Comments on OSTP Open Data Policy

Today, Open Context’s Eric Kansa spoke (via phone) at the meeting on Public Access to Federally-Supported Research and Development Data and Publications: Data, hosted by the National Research Council of the National Academies. The meeting, taking place May 16-17, is hearing invited and public comments on the White House OSTP memo on expanding access to data resulting from federally-funded research, with the aim of informing agencies as they develop policies in response to the memo.

The NRC has posted a video of the meeting online. In addition, you can read the AAI’s comments in a document that includes responses from various individuals/organizations, some of whom also spoke at the meeting. In the meantime, here are Eric’s comments:

My name is Eric Kansa, and I manage and direct Open Context, an open access, open licensed data publication venue for archaeology and related fields. I’ve also participated in text-mining in the digital humanities. Text-mining really shows that the boundaries between text and data are increasingly burred, and that texts (publications) increasingly share many of the open intellectual property requirements critical to the re-useability of data.

While we focus on editorial and peer review services on data contributions, we work closely with colleagues at the University of California, California Digital Library, an institution that provides us with essential digital repository & persistent identity services. With Open Context, we are grateful for grant support from the National Endowment for the Humanities, particularly the Office of Digital Humanities, the National Science Foundation (see current work), and private foundations. We’re one example of how the lines between the humanities and sciences are increasingly blurred, and that’s a good thing.

In receiving support from multiple federal agencies, I think coordination across agencies is vital. Research suffers when stove-piped in artificial silos. Similarly other agencies also support and even mandate research, especially to enforce laws in historical preservation and environmental protection. Data practices relating to compliance-oriented research also need to be harmonized with agencies that support mainly academic oriented-research.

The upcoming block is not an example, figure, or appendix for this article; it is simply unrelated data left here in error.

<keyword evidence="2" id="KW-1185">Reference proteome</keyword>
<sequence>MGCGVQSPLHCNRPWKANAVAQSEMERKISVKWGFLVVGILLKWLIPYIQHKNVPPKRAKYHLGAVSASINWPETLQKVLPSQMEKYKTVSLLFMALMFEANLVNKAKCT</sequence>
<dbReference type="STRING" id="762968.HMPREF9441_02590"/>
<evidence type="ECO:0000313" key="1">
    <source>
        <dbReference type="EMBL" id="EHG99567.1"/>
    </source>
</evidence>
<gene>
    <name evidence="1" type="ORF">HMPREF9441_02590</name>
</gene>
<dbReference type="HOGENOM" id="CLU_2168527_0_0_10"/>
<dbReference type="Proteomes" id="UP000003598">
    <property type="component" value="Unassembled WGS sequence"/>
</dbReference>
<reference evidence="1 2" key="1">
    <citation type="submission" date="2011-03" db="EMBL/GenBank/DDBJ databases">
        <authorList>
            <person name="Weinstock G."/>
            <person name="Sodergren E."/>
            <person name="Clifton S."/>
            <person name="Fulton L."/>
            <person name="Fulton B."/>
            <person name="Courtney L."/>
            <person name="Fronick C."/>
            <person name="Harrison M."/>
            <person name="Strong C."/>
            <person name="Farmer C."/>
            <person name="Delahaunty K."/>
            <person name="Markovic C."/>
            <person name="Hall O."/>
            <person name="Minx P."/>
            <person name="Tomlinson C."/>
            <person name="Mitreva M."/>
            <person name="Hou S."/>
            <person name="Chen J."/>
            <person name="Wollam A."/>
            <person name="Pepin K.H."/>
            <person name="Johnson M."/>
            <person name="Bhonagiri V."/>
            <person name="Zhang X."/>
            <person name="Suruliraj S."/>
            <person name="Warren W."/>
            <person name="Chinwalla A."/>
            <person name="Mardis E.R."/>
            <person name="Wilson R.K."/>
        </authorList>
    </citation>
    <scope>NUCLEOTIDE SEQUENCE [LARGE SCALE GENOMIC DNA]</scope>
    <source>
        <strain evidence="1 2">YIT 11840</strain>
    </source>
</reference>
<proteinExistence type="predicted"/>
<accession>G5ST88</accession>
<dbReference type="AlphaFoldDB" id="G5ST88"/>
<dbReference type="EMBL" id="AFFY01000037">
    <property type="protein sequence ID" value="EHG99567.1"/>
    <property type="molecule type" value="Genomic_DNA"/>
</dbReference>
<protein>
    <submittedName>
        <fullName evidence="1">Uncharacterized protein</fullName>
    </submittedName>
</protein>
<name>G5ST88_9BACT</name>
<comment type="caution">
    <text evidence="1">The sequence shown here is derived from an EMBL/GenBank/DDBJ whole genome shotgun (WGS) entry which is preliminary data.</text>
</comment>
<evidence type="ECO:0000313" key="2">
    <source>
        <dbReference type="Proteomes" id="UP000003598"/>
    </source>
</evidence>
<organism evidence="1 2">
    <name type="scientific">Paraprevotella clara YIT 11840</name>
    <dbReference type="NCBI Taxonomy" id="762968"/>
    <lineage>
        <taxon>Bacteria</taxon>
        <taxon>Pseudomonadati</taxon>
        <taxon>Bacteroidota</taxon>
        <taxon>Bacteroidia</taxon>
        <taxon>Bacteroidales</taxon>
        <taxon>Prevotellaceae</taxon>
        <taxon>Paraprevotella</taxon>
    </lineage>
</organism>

Based on over 10 years experience promoting greater data openness and professionalism in archaeology, I think it critical for policy-making to promote dynamism and innovation in the management of data. Data needs are diverse and ever evolving. We need to encourage that dynamism by welcoming new entrants with new ideas and approaches to data management, data preservation, dissemination and reuse.

There’s often a tacit assumption that data are a “residue” of research, and a researcher’s primary responsibility with respect to data centers mainly on preservation. I think that is limiting, and in some circumstances, data can and should be valued as a primary outcome of research. To borrow a phrase from my colleagues at the California Digital Library, data can also be a “first class citizen” of scholarly production. Data can also play a central role in new modes of scholarly communications, with approaches like “data sharing as publication”, or exhibition, or even data sharing as a kind of open-source release cycle. The point is, data can play many and expanding roles in researcher communications. Policy should not assume that data should only play the role of a secondary, supplemental outcome to research.

The need to foster dynamism also needs to inform thinking about financial sustainability. Public policy needs to recognize that the sustainability of particular organizations and practices in the research endeavor is only a means to an end in promoting the public good. Sustainability of particular interests should not be an end to itself. “Resiliency” may be a better term, since it may better capture our obligations for data and knowledge stewardship without lock-in to particular set of institutions or practices.

In other words, notions of data “openness” need to expand beyond technical and licensing concerns, but also to the organizations and people participating in the research community’s information ecosystem, esp. the next generation of students who will have their own needs and priorities with respect to data. True resiliency will require real funding, an issue where OSTP policy memo falls short. And I urge agencies to work with the research community, libraries, and others to honestly understand funding requirements. We need this to make a clear case to the American public about investing in unlocking the richness of research data.

Earlier this week, the NRC sponsored a related meeting to hear comments on the other part of the OSTP memo, relating to public access to publications resulting from federally-funded research. The AAI submitted comments for this meeting, as well, which you can read here in a PDF containing all mail-in responses.

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